As Ombuds we have heard from numerous individuals doing their best to navigate these interesting, challenging, unique times. Many have handled the situation with minor setbacks and concerns. Some experienced  sadness, isolation, loneliness and frustration while others expressed fear, confusion and forms of grief. Because Ombuds are not therapists, we offer appropriate assistance and refer visitors to relevant therapeutic resources as needed. Occasionally, when the issue is not too complex or serious, lighthearted perspectives can be shared with visitors in an attempt to sprinkle some joy, provide alternative reactions to situations and scatter brief moments of glee. Recently, I have read a number of articles describing ways senior citizens have dealt with this pandemic. The articles made me  smile.These elders have experienced a lifetime of ups and downs learning  valuable lessons along the way. Lessons  which might help others cope better during our present world crisis. Following are just a few nuggets of wisdom:

1. Don’t Wait for Joy to Show Up – Create Joy.

Senior citizens who had been isolated in a London nursing home for several months due to the outbreak decided, along with their activity director, to bring some happiness into their quarantine bubble by recreating famous album covers. Selected artists included Michael Jackson from his “Bad” photo and Taylor Swift from her “1989” album. The photo shoot served many purposes along with creating joy for the residents including raising money for charity and providing some relief for family members unable to visit.

2. Do Something.

On July 16, 2020 Captain Tom Moore was officially knighted by Queen Elizabeth II but surprisingly not for his military service. The 100 year old British army officer was being honored for his heroic efforts to raise money to combat COVID-19 by walking laps in his garden and ultimately raising over $40,000,000. Originally his goal had been to raise close to $1000 to coincide with his 100th birthday. Captain Tom explained his motivation stating, “they (members of the National Health Service) deserve everything that we can possibly put in their place. They’re all so brave.”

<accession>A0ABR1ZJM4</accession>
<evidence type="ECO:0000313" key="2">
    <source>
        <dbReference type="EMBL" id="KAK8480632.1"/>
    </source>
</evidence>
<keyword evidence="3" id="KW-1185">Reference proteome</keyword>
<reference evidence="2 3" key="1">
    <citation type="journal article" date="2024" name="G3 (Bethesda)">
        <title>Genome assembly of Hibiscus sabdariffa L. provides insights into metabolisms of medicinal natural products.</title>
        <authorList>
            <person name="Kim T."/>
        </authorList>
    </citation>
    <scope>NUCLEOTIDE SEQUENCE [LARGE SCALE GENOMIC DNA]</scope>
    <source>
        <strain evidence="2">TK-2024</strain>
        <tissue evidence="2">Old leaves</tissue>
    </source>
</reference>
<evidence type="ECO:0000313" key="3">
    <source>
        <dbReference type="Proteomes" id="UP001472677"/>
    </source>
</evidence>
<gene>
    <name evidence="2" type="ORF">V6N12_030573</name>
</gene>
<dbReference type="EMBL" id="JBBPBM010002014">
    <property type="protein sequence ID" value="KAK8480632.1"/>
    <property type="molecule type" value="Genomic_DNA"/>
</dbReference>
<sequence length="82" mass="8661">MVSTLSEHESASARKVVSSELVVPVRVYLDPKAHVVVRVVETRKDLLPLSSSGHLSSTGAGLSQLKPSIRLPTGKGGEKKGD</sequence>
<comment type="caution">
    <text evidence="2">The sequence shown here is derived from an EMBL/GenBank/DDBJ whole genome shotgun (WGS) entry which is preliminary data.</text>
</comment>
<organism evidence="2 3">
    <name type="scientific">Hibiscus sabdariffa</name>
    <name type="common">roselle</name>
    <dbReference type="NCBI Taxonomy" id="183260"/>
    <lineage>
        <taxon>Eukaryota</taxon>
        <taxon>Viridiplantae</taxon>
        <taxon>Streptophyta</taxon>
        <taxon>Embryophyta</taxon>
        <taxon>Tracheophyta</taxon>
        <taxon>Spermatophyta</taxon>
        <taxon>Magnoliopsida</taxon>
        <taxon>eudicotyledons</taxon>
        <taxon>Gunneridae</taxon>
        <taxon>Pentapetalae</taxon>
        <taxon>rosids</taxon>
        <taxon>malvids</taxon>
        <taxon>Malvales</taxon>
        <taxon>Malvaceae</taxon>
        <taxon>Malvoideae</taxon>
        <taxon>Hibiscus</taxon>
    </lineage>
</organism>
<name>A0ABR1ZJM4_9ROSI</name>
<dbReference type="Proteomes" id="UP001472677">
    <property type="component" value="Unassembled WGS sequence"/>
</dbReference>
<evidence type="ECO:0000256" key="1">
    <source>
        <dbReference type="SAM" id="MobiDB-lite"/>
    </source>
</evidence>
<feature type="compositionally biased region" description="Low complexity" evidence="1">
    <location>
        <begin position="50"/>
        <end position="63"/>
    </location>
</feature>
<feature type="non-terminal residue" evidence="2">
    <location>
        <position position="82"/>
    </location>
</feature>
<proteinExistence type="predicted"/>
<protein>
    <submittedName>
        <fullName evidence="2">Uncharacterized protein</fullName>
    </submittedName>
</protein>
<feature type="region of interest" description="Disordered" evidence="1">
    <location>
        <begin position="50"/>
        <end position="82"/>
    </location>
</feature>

3. Reach Out for Help.

At a nursing home in North Carolina residents were suffering from loneliness. For several months they had been isolated from their family members and loved ones all in an effort to keep them safe. The loneliness, however, was taking its toll on them. With the help of staff members several residents participated in a social media campaign requesting pen pals. Individually the seniors were photographed holding signs asking for people across the country to start corresponding with them by sending letters directly to the nursing home. As of July 1st, their request has been re-posted over 350,000 times.

4. Recognize Your Power.

If you ask, senior citizens will tell you that they have seen a lot and been through a lot. And most will also try to comfort and reassure the younger generations that whatever they are going through is not permanent and that the old adage “This too shall pass” is true. Their tips include incorporating laughter into your life, looking towards the future and looking out for others.

Experience and longevity matter and during uncertain times may offer some much needed perspective and practical guidance. As we all try to find our way through this unusual period of time maybe it will help to listen to those who have already traveled on difficult paths and made it to the other side. Although COVID-19 is extremely serious and needs to be effectively addressed, the coping skills suggested by older members of society may be useful to help incorporate well-being strategies into daily challenges. 

By Melissa Connell, Ombuds Director, University of Colorado Denver|Anschutz Medical Campus